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  #47  
Old 10-24-2018, 10:57 PM
bob888 bob888 is offline
 
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Just to add another data point, I get 171 kt TAS at 9500 ft PA, 5 degC, 21.5 in MP, 2300 rpm and 10.7 gph. I think my instrumentation is accurate and the speed is confirmed by GPS speed check.
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  #48  
Old 10-24-2018, 11:24 PM
tim2542 tim2542 is offline
 
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Kelly, do you have a source for that? Not arguing, just want to know which is correct. Iíve seen 15.7 quoted for years, never seen a multiplyer for other CRís.
Tim Andres



Quote:
Originally Posted by Kellym View Post
Actually the number for 8.5 to 1 is 15.0 x FF= HP, HP/rated power equals % power. For 200 hp IO360 that is 10gph when LOP for 75%. For 260HP IO540 that is 13 gph =195 hp = 75%.
It looks to me like Dynon is using a FF ratio to MAP and RPM to determine % power. I had a problem with my fuel flow, indicating much higher than actual, and it wouldn't show LOP when so lean engine was stumbling and losing power. Now that I fixed the FF, the LOP/ROP indications appear to match the above calcs. You can't hurt a normally aspirated engine at any mixture setting if you have RPM and MAP where they fit the 65% setting. Once you have achieved LOP with a fuel injected engine, you can add throttle to WOT and you will still be LOP regardless of power generated.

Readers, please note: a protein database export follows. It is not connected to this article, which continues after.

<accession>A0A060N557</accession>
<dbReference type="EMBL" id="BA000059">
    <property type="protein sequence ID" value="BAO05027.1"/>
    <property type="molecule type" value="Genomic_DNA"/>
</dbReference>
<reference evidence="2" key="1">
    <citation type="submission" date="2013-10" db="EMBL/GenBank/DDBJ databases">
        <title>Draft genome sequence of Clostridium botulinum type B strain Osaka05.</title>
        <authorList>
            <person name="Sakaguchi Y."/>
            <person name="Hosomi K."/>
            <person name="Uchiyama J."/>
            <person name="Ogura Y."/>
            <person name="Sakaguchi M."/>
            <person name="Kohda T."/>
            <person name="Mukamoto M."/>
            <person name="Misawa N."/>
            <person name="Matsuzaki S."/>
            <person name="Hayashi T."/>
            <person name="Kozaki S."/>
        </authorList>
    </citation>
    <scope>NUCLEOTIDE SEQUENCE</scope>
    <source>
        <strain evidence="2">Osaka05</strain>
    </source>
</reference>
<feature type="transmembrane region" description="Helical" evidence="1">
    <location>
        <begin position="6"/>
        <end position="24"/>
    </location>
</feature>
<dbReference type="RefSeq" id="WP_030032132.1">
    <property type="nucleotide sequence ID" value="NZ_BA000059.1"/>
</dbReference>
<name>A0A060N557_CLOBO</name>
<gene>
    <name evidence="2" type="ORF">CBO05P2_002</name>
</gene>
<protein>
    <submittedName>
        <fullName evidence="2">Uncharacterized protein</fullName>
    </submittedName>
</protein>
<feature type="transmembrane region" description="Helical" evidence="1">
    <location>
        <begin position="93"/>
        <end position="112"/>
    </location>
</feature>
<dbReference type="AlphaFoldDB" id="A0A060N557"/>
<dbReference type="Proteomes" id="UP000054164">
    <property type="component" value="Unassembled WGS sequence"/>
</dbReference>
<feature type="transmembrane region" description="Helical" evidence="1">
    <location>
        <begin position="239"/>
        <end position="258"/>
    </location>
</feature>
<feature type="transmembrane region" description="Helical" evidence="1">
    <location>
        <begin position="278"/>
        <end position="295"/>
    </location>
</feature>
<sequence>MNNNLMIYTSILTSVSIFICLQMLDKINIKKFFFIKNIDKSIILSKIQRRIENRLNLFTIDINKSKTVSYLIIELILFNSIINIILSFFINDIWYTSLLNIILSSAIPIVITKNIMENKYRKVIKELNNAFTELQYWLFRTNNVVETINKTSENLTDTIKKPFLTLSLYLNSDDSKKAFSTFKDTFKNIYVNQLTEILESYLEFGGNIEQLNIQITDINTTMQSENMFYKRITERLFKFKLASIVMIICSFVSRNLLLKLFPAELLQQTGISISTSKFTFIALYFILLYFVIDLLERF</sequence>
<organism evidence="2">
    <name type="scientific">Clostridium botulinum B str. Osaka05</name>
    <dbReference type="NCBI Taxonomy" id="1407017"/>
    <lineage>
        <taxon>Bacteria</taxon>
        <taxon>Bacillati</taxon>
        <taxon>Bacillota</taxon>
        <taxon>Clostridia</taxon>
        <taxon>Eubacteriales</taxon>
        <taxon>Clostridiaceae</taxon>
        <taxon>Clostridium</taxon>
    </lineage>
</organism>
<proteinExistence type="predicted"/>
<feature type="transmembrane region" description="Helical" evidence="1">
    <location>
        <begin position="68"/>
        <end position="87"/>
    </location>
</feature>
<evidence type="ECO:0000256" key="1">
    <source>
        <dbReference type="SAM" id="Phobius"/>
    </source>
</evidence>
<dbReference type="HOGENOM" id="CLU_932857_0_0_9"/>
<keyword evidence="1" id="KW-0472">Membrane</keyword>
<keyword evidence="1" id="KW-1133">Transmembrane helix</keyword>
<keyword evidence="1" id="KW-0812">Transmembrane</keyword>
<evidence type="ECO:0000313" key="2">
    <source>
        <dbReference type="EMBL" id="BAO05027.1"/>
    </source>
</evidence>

For climb I just roughly adjust mixture to maintain EGTs between 1200 and 1300 until I level off and lean to LOP.
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  #49  
Old 10-27-2018, 10:51 AM
Kellym Kellym is offline
 
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Quote:
Originally Posted by tim2542 View Post
Kelly, do you have a source for that? Not arguing, just want to know which is correct. Iíve seen 15.7 quoted for years, never seen a multiplyer for other CRís.
Tim Andres
Yes...Gami/Advanced Pilot Seminars. I've only seen 14.9 or 15.0 for our compression ratio. Have used that figure reliably for around 18 years, or shortly after John Deakin did his Pelican's Perch articles.
Turbo-charged with around 7:1 compression use 13.7 multiplier.
I have been searching to get you the actual reference. Taking longer than expected.